Elida AlmarazMs.KwanAdvisory9D/901The Upstairs RoomBy: Johanna ReissBook Review The Upstairs Room by Johanna Reiss is about a jewish girl named Annie. Annie suffers when people of her kind are treated unfairly. it isn't safe for her and her family to stay in their country which is why they have to go away. It was to late to leave because Holland's borders were now being guarded by German Soldiers. The De Lueew family were under bad circumstances and caused Annie's parents to make drastic decisions. Annie's family had to split it leading this situation to more trouble. Johanna Reiss teaches us a lesson on how people had to suffer in order to be safe. Books like The Upstairs Room shows and teaches the readers historical events and information on what people did. Annie is a perfect example of how the historical event of the Holocausts had a huge impact on the jewish community.


I read this to the kids for History as it's a story of a young Jewish girl who had to go into hiding in Holland during WWII. It's the author's true story and made very real through her writing. I loved the "Postscript" as the author shared her experience as an adult, taking her daughters back to Holland to see the house where she hid, meet the family that hid her, and see her old hiding place. It was emotional for me envisioning that.

Alison Flemming

The Upstairs Room by Johanna Reiss (Harper Trophy) 196p. Historical Fiction. (in textbook). Summary: This book takes place during the time of the Holocaust with a family who is Jewish. It describes how hard the times were and what the family had to go through since they were Jewish. Critique:a. This was a good story to explain the hard times that the Jewish people had to go through during the Holocaust.b. Telling the story from a child’s perspective made the story even more heartwarming. She described all the hardships she and her family faced. c. On page 52 she describes being locked in the room while it’s snowing and other children are playing outside and building snowmen. Then on page 156 she describes the house that they are hiding in is now suppose to become German headquarters. This poses a major problem for them. Curriculum Connection: This would be a good book for older elementary or middle school students to read when discussing World War II and the Holocaust. This is a good book from the perspective of a girl during this time. The students could write response journals while they are reading the book or write an essay after they are done with the book putting themselves in that situation.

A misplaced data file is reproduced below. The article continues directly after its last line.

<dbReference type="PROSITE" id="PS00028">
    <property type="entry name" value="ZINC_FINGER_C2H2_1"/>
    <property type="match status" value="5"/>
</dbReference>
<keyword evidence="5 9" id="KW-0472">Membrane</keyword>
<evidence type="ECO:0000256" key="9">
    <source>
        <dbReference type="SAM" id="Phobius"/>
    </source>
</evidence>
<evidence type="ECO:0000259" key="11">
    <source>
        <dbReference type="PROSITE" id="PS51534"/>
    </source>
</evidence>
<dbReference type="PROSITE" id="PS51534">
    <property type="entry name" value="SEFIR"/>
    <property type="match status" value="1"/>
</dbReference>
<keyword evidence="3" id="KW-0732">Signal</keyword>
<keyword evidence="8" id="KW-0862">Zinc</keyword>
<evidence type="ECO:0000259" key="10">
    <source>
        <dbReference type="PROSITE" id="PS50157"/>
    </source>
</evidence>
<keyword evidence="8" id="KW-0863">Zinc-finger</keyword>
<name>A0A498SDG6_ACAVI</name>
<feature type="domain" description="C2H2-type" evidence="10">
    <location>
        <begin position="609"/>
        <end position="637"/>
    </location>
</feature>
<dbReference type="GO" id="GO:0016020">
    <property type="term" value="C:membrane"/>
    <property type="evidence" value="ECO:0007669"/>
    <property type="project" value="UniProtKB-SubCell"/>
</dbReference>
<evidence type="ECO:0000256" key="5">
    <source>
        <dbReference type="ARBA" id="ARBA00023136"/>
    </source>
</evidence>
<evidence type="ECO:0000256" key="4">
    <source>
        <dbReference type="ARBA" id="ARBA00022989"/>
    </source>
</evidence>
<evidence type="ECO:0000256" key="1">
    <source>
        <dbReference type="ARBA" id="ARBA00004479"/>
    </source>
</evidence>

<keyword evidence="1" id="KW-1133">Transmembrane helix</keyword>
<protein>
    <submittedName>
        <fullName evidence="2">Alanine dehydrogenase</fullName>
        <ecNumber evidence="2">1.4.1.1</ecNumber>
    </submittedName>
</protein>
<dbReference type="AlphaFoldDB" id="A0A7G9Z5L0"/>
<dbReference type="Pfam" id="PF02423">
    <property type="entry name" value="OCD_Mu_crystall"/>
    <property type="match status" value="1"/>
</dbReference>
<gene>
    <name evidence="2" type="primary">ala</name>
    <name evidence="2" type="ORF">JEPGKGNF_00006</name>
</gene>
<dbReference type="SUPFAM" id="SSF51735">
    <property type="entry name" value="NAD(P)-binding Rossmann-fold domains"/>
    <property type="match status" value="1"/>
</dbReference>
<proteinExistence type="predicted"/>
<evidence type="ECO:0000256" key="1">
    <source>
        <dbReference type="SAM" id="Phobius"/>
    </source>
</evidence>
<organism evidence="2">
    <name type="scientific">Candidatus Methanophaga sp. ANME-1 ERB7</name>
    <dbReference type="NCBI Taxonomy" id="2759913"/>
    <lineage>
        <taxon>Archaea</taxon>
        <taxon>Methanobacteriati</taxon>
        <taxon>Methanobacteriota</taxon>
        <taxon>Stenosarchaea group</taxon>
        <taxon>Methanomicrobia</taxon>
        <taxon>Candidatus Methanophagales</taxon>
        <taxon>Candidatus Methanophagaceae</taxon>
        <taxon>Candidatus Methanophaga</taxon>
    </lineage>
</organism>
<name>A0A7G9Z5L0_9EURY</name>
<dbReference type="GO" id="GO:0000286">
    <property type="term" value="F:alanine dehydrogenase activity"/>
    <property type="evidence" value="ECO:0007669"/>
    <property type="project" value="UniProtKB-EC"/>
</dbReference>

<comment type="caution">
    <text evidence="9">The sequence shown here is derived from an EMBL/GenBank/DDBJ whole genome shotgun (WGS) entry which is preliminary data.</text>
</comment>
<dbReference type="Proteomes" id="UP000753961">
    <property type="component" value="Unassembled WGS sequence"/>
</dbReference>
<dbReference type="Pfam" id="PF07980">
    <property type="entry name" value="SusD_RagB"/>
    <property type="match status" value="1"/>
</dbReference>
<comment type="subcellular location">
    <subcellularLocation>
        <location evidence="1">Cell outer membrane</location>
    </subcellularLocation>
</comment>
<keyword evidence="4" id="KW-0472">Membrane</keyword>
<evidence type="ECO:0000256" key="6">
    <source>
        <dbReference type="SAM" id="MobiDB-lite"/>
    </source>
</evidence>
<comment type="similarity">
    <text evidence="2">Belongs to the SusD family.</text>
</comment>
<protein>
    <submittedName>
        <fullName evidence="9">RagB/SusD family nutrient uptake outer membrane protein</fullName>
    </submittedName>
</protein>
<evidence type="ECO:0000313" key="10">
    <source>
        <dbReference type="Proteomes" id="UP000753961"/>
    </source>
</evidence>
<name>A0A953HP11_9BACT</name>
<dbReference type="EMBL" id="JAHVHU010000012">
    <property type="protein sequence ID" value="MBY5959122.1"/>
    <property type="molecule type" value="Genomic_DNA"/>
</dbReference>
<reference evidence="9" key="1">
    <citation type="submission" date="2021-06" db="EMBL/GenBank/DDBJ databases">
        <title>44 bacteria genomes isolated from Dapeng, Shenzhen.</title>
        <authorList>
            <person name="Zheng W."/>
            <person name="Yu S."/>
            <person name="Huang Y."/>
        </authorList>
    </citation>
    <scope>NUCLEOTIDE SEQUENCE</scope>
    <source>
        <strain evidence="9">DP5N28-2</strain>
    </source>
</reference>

The main issue of the book is World War Two. Annie is a Jew, and so she had to hide from the Nazis. She and her sister, Sini, have to separate from the rest of their family. They have to hide in an upstairs room. This book is set in the Holocaust. They live in Holland. This book wouldn't even be a good book if it wasn't in this setting. The whole book has to do with the Holocaust, so if it weren't it wouldn't be a book. The main character is Annie. She's a little girl. She has to go through a lot, and she doesn't even realize the real threat of the war for a long time. The antagonist would be Adolf Hitler. He is the whole reason this whole thing happened. He was really mean, and killed most of the Jews.I really liked this book. One of the things I liked the most is how real it feels. The author is the main character so it really gives you a feel for it. It really helped me realize how terrible this time was, and how scary it was for the Jews."Jew, Jew, ugly mole, stick your face in a dirty hole. Stick your face in a mustard pot, by tomorrow Jew will rot" I disliked that quote cause it shows how mean the gentiles are to the Jews. Theme: Those who try their hardest and do the most that they can do, usually get what they want.I'd recommend this book to anyone who wants a new way to learn about World War Two. I didn't notice the real problems of it till I read this book.